By Rupam Jain
NEW DELHI (Reuters) - Protests by thousands of people demanding the resumption of a traditional Indian bull-taming festival have disrupted daily life across the southern state of Tamil Nadu, forcing its leader to urge intervention by Prime Minister Narendra Modi.
Protesters want the federal government to reverse a Supreme Court ban on "jallikattu", a hazardous rite in which youths and men wrestle rampaging bulls, and have made a request to Modi to permit it.
Thousands of small factories, shops and schools were closed across Tamil Nadu for a second day on Thursday by widespread protests against the ban, with the largest crowd gathering on the Marina beach of the state capital, Chennai.
Children carried placards blaming the judiciary and animal rights groups for the ban on what they view as a sport forming a key part of the Pongal harvest festival, which some Hindus celebrate after the winter solstice.
"It is a primitive sport and we love it. No one has the right to stop a sporting activity," said Kanimozhi Subramanian, 23, a university student spearheading youth protests.
The state's chief minister, O. Panneerselvam, flew to the capital New Delhi to ask Modi to issue an ordinance allowing the festival this year.
Talks between the state government and protest leaders on Tuesday failed to find a solution allowing the event to be held.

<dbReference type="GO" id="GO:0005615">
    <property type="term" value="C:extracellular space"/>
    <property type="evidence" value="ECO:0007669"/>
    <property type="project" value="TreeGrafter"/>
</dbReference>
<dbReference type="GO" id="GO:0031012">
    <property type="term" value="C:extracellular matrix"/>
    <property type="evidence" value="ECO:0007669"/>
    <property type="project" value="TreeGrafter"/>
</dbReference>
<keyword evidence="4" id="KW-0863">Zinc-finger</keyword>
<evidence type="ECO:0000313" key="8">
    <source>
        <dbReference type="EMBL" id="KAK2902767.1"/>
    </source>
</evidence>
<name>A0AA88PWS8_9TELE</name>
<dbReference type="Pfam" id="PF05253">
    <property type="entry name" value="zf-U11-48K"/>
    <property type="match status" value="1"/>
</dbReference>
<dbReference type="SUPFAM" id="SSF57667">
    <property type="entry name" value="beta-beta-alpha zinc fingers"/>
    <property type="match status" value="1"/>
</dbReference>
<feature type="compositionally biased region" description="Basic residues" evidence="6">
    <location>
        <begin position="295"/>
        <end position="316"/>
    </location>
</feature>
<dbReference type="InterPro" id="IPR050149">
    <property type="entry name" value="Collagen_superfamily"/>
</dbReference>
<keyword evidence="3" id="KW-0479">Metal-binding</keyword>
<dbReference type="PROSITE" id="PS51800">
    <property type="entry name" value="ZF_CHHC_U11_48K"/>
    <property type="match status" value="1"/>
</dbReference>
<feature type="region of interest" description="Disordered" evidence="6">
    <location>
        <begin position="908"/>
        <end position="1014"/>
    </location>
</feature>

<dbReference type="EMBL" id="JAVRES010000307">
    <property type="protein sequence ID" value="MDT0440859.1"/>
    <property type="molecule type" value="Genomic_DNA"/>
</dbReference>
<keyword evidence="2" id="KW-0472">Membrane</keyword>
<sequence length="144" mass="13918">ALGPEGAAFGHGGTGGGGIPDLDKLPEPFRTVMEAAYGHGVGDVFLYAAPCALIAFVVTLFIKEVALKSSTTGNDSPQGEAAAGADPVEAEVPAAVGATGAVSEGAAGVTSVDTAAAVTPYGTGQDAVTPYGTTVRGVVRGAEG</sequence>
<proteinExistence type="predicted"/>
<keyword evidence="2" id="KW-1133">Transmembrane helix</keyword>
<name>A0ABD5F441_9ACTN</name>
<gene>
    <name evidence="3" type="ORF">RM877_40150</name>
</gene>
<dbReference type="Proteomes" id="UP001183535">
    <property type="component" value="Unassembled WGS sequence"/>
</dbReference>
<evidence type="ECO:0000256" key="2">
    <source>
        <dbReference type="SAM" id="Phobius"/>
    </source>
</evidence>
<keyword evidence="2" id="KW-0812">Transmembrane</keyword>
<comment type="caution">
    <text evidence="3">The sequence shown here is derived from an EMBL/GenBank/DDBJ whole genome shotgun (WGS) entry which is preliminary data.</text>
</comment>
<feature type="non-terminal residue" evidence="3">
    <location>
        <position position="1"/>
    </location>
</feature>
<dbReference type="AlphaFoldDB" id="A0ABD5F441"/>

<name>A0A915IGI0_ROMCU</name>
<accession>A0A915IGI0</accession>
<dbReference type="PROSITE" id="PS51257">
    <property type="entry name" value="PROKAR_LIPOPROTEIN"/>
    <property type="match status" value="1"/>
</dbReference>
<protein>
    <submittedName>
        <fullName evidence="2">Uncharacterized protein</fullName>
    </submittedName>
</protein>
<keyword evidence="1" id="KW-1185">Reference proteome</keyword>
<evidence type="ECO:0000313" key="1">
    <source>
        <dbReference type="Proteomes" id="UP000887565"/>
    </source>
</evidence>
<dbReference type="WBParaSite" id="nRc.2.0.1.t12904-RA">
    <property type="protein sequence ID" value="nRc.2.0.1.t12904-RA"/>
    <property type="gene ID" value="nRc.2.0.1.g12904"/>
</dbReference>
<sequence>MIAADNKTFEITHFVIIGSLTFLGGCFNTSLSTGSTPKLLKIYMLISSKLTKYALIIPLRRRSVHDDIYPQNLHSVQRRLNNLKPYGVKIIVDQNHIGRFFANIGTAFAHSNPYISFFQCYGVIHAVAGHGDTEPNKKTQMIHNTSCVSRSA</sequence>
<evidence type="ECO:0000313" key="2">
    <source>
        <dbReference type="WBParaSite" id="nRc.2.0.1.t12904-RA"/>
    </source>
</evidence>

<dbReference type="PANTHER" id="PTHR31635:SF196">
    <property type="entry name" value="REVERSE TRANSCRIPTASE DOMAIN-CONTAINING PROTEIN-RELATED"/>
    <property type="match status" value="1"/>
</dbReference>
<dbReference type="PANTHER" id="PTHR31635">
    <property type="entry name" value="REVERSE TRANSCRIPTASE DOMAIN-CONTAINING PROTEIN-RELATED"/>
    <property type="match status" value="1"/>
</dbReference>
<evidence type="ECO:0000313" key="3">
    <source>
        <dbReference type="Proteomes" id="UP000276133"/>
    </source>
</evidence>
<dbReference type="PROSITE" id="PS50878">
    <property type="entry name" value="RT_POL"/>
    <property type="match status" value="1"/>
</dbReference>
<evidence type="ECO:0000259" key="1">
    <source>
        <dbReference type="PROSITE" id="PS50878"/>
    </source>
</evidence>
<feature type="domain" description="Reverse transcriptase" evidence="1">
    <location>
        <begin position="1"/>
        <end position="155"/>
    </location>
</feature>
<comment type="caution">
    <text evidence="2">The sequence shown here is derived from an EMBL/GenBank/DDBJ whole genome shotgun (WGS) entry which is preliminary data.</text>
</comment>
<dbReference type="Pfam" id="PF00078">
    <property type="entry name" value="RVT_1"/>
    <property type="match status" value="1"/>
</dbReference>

Political parties, college students and cultural groups refused to disperse, leaving police struggling to rein in the protests.
"We fear that the protests could get violent or a stampede could lead to loss of lives. It is hard to contain the outrage," said Deputy Police Commissioner G. Shasshank Sai.
Animal rights activists have urged Modi to back the ban on a sport in which bullfighters must retain hold of the hump of a bucking animal for three jumps to win a prize. Modi declined to intervene, however.
"While appreciating the cultural significance of 'jallikattu', the Prime Minister observed that the matter is presently sub judice," his office said in a statement.
The reference was to a final ruling awaited from India's highest court on a 2016 federal measure that permitted the rite.
Hundreds of raging bulls are injured annually because participants twist their tails, beat them and even stab them with knives to control the animals.
More than 1,200 spectators have been injured at such events between 2010 and 2014, says animal rights group People for the Ethical Treatment of Animals (PETA).
"A cruel tradition cannot be part of Indian culture," said Manilal Valliyate, PETA's director of veterinary affairs.
"The ban should be respected."
(Reporting by Rupam Jain Editing by Douglas Busvine and Clarence Fernandez)